Monday, January 11, 2010

The "Half Ass" in All of Us

I don't know if it's excitement, impatience or just the flow of ideas, but I have always loved rigging quick and dirty solutions to the problems that arise in the shop. To me, an elegant solution to a problem doesn't mean that it has ebony inlay or articulating arms with lock stops. Normally the process goes something like this
1.Have a problem
2.Brainstorm a solution
3.Crudely make it a jig to make it work (always with the promise of making a refined version if it does indeed function as promised)
4.Never make the refined version


As I was talking to the students at The North Bennet Street School, which is known for the fastidious, refined work of the students, I encouraged them to embrace their "inner half ass", and to my glee, I guess that they heard me.

Here is a drawknife grinding solution that Steve Kinnane came up with because he lacked my grinding apparatus.

It's a lovely solution to the problem. The block can be clamped to the tool rest at and angle so that the handles don't bump into the motor and setting the angle is as simple as moving the block back or forward. The one limitation of the set up, as it is, is that the blade must be straight, but, with the slightest of extra thought and effort, a version that can handle curved blades isn't far behind. Frankly, I don't need one, so I'll let necessity be someone else's mother on this one.

On other business, I've got one coat of oil on the walnut chair so look for images of it soon.

And for those with interest, my teaching schedule here at my shop is booked full until September, so please contact me if you are hoping to schedule a class.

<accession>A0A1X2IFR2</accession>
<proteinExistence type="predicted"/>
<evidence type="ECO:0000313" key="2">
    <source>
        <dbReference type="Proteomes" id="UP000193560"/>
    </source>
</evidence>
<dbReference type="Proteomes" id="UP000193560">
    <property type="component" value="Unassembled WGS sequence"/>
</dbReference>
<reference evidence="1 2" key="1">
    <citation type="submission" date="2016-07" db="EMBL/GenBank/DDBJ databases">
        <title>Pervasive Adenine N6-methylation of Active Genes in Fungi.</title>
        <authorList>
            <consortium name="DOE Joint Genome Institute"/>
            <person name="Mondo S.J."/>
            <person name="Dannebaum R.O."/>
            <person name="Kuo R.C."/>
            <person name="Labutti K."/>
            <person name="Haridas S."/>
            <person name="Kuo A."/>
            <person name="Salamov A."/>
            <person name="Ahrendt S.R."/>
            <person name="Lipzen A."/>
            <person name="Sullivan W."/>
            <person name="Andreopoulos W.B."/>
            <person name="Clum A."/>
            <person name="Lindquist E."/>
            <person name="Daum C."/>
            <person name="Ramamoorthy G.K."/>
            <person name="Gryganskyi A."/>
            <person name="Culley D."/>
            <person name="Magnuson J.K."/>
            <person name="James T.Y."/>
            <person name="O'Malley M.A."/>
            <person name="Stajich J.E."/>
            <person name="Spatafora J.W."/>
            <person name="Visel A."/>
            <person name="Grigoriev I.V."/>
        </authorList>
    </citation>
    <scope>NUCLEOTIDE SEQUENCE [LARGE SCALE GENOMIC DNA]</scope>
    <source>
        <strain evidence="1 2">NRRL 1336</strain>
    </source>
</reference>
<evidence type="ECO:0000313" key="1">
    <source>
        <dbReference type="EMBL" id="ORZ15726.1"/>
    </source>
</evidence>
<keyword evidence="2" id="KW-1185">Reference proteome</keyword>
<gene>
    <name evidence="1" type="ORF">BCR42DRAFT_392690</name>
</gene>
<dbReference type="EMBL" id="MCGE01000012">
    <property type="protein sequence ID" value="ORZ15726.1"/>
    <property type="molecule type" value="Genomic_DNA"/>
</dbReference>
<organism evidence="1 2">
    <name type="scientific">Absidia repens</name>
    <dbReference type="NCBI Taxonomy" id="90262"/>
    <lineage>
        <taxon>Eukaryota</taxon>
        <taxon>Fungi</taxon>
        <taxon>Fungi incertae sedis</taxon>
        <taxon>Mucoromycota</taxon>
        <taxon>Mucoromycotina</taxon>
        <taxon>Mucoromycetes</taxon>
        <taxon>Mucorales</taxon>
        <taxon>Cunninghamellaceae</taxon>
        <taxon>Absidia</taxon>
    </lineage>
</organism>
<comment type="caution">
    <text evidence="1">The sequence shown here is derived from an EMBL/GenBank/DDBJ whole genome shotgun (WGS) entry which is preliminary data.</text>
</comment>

Finally, my current stock of Galbert Calipers is so low that I've disabled the ordering page on my web site. I am starting another production run, and will post when to expect the new tools. If you'd like to get on a list to purchase one, please email or call me.

4 comments:

Robert from Stow said...

Hey Pete - 1st on the class schedule we talked about Nov time frame and I e-mailed you back on open dates for planning purposes.2nd in response you posted in reference to chair design, what scale do you find works best when drafting at the table in relation to the actual chair being built. Thanks

hermv2000 said...

My style exactly. I've always wondered about the fancy jigs one sees in FWW. Those people usually have really tidy shops as well. Makes mine look like a sty.

I'd rather be making furniture than spending all my time making fancy jigs and tool shelves.

Herman

Donna said...

Temporary fixes that work, tend to become permanent. Bob Glenn

Peter Galbert said...

Robert,
I'll look at my calendar for the fall and get back to you. I like to draw at 3/16 inch scale, it's small enough to see the whole picture and large enough to detail.

Herman,
I know what you mean, I was talking to an editor about photographing my shop and I realized that it will take days to get into shape!

Bob,
thanks for writing in. One of my mottos is that I never argue with success, and apparently I don't care if it looks junky!